It’s been too long since we last got acquainted, but here is the run down. We had such a blessed wheat harvest and with the right recipe seemed as though we were “running” behind. Wheat harvest took about 5 days longer than expected because of a tight harvest crew and some breakdown issues; that threw our hay cutting and baling behind schedule. Remember I mentioned how purple the creek bottom looked? Then with the few sprinkles and cooler mornings in early June, hay baling took twice as long as expected. To top it all off, the wind blew like crazy, I guess blowing in all this dry, hot weather. I say all that to say this is why I NEVER book a vacation and the one time I do this is the circumstances we are stuck with. But my request for what Amy calls the farming fairy was answered and Brent Straub spent some sleepless nights spraying for us. You can always count on a good farming neighbor. It was sure nice to go on vacation and not have the stress of leaving something undone at home.
We left for vacation on Saturday, June 23. I was busy trying to do everything humanly possible to get as much done on the farm as I could – I didn’t have time to sleep. Quite frankly, that’s all I cared about for the first few days of vacation was what time we had to get up and when nap time would be! We arrived in Los Angeles, CA, the next morning after a short flight and made our way on the shuttle to the “magic” of Disneyland. The kids had a great time! We were there Sunday through Thursday and had a late night flight to Dallas. We pulled in our driveway about 4:00 am. Amy stayed up doing a few loads of laundry because our daughter, Kenda’s, Softball team won their league in 8 and under softball and qualified for the state tournament, which started Friday morning in Preston, OK. They ended up fifth in the tournament.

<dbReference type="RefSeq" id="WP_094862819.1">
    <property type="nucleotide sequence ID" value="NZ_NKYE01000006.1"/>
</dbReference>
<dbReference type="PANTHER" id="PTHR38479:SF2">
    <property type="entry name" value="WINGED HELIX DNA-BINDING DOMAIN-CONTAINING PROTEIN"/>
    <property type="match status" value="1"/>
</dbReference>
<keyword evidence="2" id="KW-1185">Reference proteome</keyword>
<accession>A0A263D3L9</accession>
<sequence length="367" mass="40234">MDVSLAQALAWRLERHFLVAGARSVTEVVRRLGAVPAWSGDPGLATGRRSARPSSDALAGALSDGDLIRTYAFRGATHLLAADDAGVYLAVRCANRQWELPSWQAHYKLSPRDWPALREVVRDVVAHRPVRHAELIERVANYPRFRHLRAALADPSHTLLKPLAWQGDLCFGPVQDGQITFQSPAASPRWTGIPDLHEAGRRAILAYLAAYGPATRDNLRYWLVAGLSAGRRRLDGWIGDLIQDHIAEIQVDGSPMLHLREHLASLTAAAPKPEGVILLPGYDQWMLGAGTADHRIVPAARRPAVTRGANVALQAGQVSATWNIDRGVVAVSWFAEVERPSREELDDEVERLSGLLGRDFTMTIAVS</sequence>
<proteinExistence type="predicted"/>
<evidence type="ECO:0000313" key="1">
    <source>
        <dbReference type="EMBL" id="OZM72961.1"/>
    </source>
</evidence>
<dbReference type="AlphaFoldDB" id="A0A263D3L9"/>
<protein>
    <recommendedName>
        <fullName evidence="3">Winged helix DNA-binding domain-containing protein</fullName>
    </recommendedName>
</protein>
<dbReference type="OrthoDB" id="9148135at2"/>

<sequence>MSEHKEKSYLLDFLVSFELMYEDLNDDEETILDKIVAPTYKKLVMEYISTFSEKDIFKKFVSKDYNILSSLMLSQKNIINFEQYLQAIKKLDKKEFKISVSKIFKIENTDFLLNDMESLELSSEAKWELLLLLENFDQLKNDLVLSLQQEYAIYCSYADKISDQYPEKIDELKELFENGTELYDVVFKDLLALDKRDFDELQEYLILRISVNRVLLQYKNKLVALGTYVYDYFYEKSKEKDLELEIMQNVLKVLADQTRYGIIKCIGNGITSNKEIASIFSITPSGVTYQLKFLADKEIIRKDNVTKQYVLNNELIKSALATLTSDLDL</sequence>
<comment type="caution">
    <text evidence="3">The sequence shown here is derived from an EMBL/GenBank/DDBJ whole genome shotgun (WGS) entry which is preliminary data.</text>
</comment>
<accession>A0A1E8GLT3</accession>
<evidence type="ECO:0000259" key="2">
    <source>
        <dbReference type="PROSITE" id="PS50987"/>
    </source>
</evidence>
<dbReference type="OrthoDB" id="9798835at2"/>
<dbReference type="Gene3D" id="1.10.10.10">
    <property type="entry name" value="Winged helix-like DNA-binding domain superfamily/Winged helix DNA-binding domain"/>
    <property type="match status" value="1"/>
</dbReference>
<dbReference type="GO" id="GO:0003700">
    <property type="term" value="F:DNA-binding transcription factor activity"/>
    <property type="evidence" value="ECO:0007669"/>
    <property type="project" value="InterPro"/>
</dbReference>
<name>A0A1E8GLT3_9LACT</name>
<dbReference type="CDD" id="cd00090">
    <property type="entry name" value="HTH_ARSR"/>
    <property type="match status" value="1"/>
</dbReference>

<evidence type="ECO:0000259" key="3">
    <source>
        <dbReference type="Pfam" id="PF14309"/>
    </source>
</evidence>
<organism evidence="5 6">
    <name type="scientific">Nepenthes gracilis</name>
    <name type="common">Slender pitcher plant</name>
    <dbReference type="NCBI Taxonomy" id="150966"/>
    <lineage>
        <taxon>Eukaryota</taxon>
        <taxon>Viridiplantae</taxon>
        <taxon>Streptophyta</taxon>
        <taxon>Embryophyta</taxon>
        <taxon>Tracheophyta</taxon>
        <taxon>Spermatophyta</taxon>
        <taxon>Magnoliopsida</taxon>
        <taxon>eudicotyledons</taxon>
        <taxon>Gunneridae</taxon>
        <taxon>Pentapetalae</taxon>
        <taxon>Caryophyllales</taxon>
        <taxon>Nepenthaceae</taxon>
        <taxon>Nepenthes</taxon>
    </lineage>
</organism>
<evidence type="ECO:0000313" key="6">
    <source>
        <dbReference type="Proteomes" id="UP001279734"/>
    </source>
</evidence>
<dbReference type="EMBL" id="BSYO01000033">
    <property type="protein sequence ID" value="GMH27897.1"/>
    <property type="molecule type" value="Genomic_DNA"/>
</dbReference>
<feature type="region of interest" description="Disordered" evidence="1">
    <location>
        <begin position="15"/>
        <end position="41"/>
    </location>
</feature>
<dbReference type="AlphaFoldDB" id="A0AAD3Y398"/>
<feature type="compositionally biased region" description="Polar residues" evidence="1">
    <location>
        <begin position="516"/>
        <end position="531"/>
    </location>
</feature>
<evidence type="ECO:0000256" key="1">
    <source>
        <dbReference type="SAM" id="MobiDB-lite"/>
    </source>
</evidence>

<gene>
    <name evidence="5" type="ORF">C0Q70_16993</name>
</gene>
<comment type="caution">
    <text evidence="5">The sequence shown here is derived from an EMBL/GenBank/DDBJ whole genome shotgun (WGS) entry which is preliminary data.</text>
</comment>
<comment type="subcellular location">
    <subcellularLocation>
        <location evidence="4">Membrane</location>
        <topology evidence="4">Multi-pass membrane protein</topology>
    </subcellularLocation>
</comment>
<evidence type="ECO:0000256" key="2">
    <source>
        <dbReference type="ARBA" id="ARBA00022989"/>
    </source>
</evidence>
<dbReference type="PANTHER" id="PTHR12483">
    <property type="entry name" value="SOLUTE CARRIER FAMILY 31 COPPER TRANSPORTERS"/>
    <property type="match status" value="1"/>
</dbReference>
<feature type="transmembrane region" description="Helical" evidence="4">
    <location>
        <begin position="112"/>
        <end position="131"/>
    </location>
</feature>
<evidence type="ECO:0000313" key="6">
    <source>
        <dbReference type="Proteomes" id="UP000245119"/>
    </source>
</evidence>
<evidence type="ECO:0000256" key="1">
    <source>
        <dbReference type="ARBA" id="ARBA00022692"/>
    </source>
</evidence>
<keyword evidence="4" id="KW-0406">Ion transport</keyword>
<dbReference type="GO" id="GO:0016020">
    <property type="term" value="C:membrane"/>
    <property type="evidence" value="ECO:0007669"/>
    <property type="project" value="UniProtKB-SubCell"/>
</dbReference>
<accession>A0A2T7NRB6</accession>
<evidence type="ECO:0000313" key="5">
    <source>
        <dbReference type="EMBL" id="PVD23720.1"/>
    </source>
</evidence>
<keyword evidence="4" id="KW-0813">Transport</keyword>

So back home to Hobart we go ready to take on the list at hand! Alfalfa was ready to be laid down and baled again. It is amazing what hot, dry weather does for your hay baling week. Last month, it was a two-week-plus affair, and this trip, it lasted about 6 days start to finish. We put a lot of little squares up this time – about 2000 – plus 200 mid-size squares. The cotton crop looks good considering there are rows going several directions, several sizes. I just got done spraying it for weeds and bugs. Finally, the cattle do not need attention for pink eye every other day. We have a decent chance of some much-needed rain tonight that would be a huge blessing in many ways. It would get the alfalfa, cotton, and grass a lot further down the road towards making a crop.
Since I have been making paths on all this machinery I have plenty of radio time, this allows me time to ponder important things in life. For instance, Jason Aldean is someone I would like to meet and shake his hand. He is a huge advocate for agriculture through his music that hopefully the non-agriculture population can at least know something about production ag. Rylan’s favorite singer since he was two has been Jason Aldean, and I am so glad of that. I think it’s so true about the general population and how they perceive the “Fly Over States” and I’m grateful for a celebrity to acknowledge the importance of who we are.